Adding a tiny plus-one to your family can change a lot...especially for your wallet. Those changes range from the obvious (hi, diaper bills) to the not-so-obvious. Like how babies can affect the way you fill out your tax return.
We Skimm’d some of the most important terms you’ll want to know to help you cut through all the whining – err, noise. You’re welcome.
529 Plan: a tax-friendly account, where you invest money so your kids’ (or anyone’s) future education expenses don’t make you go broke. Think: tuition, books, and room and board.
Child and Dependent Care Tax Credit: a (tax) break the gov gives to help you cover the cost of care for your kid or other qualifying family member. So you can get back to work, work, work, work, work.
Child Tax Credit: one of the few times having a kid can actually save you money. For every child you have under 17, you can subtract this amount from your tax bill.
Dependent: anyone you support financially. Usually a child, spouse, or retired parent you ‘invited’ to move in. The more you have, the less you could pay in taxes. Yes, please.
Dependent Care FSA: a flexible spending account your boss might offer that you can fill with pre-tax dollars to help cover expensive things like daycare and after-school programs.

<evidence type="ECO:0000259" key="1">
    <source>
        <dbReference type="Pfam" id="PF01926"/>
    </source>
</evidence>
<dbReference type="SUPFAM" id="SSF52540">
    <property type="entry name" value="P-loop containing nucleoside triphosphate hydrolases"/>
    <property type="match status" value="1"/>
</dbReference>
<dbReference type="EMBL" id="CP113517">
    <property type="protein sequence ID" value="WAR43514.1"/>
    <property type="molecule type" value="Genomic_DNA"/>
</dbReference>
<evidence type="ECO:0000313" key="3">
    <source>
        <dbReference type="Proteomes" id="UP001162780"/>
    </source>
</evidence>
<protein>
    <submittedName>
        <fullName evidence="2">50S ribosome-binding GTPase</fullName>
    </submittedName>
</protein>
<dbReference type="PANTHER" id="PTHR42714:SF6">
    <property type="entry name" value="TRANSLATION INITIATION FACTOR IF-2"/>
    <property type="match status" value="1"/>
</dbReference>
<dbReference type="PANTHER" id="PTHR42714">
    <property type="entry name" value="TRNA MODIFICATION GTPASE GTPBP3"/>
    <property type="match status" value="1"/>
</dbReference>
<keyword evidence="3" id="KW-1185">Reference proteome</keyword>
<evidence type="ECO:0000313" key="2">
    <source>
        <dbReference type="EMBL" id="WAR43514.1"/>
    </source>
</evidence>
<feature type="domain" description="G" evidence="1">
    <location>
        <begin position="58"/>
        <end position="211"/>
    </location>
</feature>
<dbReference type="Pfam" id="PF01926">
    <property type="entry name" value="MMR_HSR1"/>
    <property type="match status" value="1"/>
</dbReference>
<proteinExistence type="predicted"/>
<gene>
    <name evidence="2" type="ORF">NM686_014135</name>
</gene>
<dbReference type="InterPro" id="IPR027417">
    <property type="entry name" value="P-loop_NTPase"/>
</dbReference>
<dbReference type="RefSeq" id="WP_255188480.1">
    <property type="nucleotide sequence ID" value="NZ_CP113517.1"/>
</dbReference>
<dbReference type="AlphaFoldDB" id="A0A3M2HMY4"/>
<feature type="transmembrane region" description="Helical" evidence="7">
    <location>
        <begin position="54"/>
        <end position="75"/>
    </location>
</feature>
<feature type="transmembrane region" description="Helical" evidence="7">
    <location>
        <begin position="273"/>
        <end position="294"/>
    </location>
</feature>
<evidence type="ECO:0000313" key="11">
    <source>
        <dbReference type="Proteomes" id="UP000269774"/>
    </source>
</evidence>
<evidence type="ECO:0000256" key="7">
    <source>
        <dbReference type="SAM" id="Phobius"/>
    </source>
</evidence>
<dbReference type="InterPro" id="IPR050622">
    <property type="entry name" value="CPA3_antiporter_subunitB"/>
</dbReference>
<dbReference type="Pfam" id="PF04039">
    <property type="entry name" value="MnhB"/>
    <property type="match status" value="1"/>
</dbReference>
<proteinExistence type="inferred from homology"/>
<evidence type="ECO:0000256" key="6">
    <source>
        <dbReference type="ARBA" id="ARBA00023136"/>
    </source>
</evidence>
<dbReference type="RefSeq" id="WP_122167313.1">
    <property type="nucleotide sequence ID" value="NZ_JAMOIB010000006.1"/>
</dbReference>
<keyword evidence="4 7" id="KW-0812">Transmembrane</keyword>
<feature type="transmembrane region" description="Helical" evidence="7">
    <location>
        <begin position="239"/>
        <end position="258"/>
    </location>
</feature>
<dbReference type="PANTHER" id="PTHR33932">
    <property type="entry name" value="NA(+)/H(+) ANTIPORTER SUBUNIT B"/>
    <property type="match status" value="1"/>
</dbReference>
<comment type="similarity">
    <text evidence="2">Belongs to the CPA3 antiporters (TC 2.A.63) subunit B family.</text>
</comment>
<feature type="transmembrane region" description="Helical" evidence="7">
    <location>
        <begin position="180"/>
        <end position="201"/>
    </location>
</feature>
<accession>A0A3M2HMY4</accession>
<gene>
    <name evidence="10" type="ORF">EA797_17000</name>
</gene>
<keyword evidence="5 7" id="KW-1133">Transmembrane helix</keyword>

FMLA: stands for Family and Medical Leave Act, aka your permission from the gov to go OOO for up to 12 weeks while you take care of a new baby or sick family member. It protects your job, not your paycheck.
Nanny Tax: money you owe the federal (and maybe state) gov (sorry) when you hire someone to watch your kid and pay them at least a few thousand dollars per year.
Paid Parental Leave: when your boss keeps signing your paychecks while you’re OOO bonding with a new baby. And something very few people in the US get.
Short-Term Disability: an insurance plan that’ll cover some of your salary while you’re away from your desk recovering from an injury or illness. For some reason, that often includes childbirth. Just go with it.
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You can probably think of a ton of excuses to avoid budgeting. Now, not speaking the language can’t be one of them.
We’re here to make sure you know all the terms, nuances, and phrases around student debt. Let's go.